A slim extension of a dancer's port de bras refashions the movement's narrative quality distinctly. A slight hesitation leading up to a fouetté en tournant affixes a touch of yearning, one that makes audiences sigh with emotional relief. And an imperceptible bend of the cavalier's elbow changes a lift from impressive to magical.
In ballet — classical and modern — it is the minute, almost inconspicuous details that morphs the beautiful into the sublime.
At Ballet Barre's "Ballet and Bubbles" Tuesday night, the young professionals who love and support all things cultural gathered at the Houston Ballet Center for Dance to experience what happens behind closed doors during a customary rehearsal. In this rare occasion, Stanton Welch, Houston Ballet's artistic director, welcomed a throng of balletomanes to the Margaret Alkek Williams Dance Lab for a first hand study of how works are refined.
While perfecting Pyotr Ilyich Tchaikovsky's Swan Lake Act II Pas de deux — scheduled to be performed at Jubilee of Dance on Dec. 2 — Welch added insightful commentary and engaged a house of 120 en vogue and curious guests.
Ballerina and cavalier couples, Australian-born first soloist Danielle Rowe with Linnar Looris from Estonia and soloist Katharine Precourt with principal Jun Shuang Huang from Shanghai — donning a mixture of casual workout gear and tutus — shared their personal stories, struggles and triumphs.
The inquisitive audience — which included newlyweds Derith and Dr. Darrell Cass, whose 11-year-old daughter Hannah is enrolled in the Academy — wasn't shy to ask meaty questions.
When a patron inquired how to best support the arts in Houston, Welch simply suggested coming to and talking about the ballet.
It is informative events such as "Ballet and Bubbles" that have raised the profile of Ballet Barre into one of the most successful young professionals groups in the Bayou City thanks to co-chairs Lindsey Brown and Kristy J. Bradshaw. It's not just about the social affairs but more appropriately finding connections to develop close ties with the people and dancers of the art form.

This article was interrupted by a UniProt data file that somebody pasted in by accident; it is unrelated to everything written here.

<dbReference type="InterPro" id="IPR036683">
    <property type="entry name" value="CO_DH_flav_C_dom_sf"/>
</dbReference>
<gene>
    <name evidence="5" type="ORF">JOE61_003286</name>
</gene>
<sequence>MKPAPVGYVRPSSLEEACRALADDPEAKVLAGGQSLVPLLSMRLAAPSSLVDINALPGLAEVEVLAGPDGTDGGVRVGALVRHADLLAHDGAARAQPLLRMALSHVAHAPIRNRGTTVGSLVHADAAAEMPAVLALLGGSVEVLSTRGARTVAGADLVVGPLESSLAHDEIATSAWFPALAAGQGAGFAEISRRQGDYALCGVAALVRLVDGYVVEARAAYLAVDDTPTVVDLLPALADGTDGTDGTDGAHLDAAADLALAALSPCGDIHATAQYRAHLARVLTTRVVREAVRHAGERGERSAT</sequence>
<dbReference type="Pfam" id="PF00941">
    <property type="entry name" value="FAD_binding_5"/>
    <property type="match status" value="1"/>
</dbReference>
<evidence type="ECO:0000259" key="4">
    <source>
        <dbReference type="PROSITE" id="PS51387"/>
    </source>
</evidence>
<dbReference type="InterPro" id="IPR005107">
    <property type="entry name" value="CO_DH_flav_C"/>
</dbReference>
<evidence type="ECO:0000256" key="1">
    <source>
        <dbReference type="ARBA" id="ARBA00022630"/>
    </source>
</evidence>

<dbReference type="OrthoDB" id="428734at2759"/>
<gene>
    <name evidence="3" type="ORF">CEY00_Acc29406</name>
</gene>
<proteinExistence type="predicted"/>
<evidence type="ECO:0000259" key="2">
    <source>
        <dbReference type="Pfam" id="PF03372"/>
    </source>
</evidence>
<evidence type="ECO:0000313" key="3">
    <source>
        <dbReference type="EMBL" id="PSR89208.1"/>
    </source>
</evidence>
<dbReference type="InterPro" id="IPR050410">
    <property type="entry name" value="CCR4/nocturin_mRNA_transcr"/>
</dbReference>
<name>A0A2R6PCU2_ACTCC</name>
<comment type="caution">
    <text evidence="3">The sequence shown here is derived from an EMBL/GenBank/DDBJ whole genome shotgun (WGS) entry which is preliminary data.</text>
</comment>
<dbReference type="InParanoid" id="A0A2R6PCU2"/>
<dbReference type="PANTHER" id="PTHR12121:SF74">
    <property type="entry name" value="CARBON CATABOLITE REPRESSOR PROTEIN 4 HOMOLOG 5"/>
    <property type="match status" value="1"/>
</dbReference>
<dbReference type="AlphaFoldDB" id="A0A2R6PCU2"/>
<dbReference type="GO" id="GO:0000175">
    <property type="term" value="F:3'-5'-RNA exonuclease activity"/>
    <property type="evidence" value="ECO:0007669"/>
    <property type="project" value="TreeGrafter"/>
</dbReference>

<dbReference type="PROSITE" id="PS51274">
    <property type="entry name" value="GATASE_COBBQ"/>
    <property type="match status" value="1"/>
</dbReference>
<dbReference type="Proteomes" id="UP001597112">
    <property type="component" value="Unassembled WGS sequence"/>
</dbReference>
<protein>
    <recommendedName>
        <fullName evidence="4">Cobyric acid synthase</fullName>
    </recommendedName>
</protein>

Though we didn't mind the champagne courtesy of Roederer Estate and the Vietnamese shrimp balls on lemongrass sticks, pickled daikon-wrapped Korean-style beef stuffed with Kimchi and local pork pink peppercorn terrine via chef Chris Shepherd's latest venture, Underbelly, which hasn't even opened yet. Shepherd was also present to enjoy it all.
And no ballet affair is complete without the dapper and soon-to-retire C.C. Conner and his signature whimsical bow tie and suspenders. Conner was joined by the newly appointed executive director James Nelson.
In the corps were Estefannie de la Garza, sisters Ivette and Julia Mekdessi, Martha Rosas, Tausheli McClure, Josie Morgan, Melissa Lent, Patrick Raney, Karina and Carlos Barbieri, future Ballet Barre chair Christine Transier with her hubby Chris, Peter Franc, Chris Bradshaw, Mary Nichols, principal dancer Amy Fote, Naji Ghorayeb and soloist Jaquel Andrews, who became a part of Ballet Barre's steering committee while recovering from a broken tibia.
That same day marked Andrews' first dance steps towards returning to the stage. That was another reason to celebrate.